Enlarge / Early Man had a sweet mullet. (Photo By DEA PICTURE LIBRARY/De Agostini/Getty Images) (credit: Getty Images / DEA Picture Library)
While natural selection is a big part of evolution, the theory now embraces much more than that. One of the big concepts that explains a lot of the pattern of evolution throughout history is called “adaptive radiation.” Adaptive radiation is a process in which environmental changes create new resources, challenges, and environmental niches, enabling rapid diversification of organisms from a single ancestral species.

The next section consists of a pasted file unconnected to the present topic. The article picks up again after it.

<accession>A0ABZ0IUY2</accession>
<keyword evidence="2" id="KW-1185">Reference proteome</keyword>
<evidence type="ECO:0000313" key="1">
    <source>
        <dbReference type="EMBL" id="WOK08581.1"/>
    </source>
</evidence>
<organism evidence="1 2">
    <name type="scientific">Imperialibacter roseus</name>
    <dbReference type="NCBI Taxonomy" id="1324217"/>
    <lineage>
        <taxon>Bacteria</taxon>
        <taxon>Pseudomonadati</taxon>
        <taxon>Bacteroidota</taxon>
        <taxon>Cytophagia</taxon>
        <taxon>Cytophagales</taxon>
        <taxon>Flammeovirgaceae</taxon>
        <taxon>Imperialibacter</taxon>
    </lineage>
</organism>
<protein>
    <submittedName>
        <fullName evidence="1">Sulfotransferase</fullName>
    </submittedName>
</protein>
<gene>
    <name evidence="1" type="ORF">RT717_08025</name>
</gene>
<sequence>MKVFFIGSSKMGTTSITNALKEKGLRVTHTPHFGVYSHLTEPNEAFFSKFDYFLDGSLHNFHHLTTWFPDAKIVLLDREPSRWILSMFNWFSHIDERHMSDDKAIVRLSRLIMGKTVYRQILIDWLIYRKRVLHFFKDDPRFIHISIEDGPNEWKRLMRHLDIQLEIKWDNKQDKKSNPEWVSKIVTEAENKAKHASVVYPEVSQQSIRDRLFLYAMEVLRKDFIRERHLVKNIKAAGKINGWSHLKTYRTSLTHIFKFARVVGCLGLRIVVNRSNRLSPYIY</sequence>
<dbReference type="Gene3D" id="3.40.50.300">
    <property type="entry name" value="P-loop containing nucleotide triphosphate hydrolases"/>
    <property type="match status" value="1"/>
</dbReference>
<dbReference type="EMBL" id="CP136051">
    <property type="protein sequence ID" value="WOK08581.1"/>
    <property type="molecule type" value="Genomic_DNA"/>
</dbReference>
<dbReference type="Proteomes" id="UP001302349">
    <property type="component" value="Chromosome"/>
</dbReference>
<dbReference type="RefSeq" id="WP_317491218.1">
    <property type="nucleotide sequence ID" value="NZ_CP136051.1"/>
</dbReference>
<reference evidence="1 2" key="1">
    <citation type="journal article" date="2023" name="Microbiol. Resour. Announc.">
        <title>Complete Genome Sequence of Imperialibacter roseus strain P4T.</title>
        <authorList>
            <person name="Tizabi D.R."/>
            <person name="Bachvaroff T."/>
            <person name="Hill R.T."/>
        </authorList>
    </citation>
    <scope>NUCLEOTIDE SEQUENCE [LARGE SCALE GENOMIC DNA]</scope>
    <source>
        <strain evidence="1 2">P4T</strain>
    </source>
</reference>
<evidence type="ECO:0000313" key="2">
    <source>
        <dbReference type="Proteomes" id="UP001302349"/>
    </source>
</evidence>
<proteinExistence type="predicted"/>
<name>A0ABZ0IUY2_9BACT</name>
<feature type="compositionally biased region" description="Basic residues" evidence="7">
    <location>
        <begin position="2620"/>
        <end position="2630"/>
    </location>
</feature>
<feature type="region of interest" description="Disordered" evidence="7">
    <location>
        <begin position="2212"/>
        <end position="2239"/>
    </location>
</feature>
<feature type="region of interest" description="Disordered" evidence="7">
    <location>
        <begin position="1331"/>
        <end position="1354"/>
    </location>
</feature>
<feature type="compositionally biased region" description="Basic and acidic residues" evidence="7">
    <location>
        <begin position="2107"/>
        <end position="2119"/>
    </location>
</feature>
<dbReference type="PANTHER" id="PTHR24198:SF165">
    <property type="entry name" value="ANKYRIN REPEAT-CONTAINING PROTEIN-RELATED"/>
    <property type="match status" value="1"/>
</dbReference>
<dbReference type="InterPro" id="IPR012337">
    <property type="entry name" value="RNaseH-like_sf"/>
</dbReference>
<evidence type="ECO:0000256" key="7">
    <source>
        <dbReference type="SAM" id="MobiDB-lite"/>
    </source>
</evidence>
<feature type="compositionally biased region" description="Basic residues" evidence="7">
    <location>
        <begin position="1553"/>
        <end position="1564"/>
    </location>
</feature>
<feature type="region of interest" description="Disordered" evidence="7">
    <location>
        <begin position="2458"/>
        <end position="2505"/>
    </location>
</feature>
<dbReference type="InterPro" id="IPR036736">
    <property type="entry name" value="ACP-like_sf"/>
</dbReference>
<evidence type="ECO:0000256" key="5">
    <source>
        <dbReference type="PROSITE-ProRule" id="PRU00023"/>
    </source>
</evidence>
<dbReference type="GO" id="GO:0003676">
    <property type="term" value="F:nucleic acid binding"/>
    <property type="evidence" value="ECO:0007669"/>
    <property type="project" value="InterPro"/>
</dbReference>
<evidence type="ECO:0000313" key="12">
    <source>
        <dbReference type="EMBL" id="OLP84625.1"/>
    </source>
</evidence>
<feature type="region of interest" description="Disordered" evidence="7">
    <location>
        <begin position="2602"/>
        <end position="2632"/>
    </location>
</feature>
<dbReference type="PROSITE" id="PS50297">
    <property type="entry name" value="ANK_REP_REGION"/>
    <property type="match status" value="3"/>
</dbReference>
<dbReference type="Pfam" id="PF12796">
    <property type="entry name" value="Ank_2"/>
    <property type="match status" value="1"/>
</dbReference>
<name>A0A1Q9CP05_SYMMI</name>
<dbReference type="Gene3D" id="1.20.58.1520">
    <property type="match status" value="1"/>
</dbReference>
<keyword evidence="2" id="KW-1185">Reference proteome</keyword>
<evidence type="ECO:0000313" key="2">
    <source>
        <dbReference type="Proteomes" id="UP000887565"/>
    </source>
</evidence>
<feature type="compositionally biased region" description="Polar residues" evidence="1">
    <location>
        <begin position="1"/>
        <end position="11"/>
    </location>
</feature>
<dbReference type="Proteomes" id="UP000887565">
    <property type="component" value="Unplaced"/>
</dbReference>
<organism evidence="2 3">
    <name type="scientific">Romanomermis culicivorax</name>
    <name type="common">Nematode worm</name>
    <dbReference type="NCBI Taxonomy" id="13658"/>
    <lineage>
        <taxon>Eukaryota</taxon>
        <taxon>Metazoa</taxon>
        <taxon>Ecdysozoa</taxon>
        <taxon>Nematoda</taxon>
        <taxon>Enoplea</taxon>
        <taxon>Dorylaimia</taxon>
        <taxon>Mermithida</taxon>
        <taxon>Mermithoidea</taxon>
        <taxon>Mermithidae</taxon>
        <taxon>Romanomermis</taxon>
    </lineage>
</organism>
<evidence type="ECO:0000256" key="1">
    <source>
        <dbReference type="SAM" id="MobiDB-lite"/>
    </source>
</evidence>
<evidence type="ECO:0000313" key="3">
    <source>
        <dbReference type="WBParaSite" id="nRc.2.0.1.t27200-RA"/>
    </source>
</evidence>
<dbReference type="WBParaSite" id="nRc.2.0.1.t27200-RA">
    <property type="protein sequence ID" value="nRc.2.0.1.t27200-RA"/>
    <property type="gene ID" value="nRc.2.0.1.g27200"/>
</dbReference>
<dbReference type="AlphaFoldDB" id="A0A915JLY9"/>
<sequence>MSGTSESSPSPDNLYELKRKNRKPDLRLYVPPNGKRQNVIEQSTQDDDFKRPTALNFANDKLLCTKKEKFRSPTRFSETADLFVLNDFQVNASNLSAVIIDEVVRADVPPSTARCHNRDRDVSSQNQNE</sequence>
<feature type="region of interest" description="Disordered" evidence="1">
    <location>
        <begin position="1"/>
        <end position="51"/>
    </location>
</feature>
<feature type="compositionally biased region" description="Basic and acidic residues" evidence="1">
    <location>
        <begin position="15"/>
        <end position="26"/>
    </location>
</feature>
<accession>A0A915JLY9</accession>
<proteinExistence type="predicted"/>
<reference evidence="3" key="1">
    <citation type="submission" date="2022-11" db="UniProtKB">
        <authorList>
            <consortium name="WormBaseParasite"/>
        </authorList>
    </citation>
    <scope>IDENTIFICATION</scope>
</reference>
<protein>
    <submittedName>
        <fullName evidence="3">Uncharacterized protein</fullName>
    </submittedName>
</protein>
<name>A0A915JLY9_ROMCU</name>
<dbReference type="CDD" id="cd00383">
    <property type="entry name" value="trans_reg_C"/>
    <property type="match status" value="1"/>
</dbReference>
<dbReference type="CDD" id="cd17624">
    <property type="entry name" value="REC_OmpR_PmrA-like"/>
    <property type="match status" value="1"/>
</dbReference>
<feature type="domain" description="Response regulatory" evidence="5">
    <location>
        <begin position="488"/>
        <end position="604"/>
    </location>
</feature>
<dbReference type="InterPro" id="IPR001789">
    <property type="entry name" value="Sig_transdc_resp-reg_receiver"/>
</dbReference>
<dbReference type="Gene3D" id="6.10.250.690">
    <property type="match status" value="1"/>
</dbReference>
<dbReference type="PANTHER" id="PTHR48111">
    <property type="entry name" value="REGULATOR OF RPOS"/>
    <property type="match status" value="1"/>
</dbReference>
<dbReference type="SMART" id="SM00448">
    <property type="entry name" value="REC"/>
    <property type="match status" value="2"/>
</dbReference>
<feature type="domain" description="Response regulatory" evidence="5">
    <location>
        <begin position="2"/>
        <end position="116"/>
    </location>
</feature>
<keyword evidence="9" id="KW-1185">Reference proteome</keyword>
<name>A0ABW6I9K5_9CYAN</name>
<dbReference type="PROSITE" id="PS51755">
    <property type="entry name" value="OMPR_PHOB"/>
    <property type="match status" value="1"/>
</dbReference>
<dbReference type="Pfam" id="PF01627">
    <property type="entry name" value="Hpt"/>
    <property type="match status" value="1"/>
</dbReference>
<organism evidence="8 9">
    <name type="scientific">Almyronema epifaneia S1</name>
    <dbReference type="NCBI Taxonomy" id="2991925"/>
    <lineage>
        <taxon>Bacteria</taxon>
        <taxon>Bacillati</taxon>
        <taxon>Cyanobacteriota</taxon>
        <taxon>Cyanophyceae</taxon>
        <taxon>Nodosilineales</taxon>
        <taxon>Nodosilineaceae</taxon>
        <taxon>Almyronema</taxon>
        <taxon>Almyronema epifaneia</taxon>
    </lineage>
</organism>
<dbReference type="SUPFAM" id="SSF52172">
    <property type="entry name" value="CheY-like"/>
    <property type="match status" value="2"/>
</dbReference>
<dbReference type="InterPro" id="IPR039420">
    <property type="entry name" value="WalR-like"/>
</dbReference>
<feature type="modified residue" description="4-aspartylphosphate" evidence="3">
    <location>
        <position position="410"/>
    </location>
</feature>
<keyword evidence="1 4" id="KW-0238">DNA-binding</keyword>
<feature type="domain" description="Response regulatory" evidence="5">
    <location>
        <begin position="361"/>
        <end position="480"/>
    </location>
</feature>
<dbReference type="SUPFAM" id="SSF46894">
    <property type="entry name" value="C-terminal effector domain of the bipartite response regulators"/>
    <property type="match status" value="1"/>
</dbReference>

Adaptive radiation provides a sound explanation that captures the effects of the interactions among organisms on species diversification. However, non-biological effects—the details of how environmental changes interact with species—are not easy to incorporate into this model and have not been extensively explored.
In a recent investigation published in PNAS, a team of scientists developed a method to test how non-biological variables influence the rates of trait evolution within a group of related species.

This method was based on a framework that compares evolutionary trajectories, which the scientists validated through intensive simulations.
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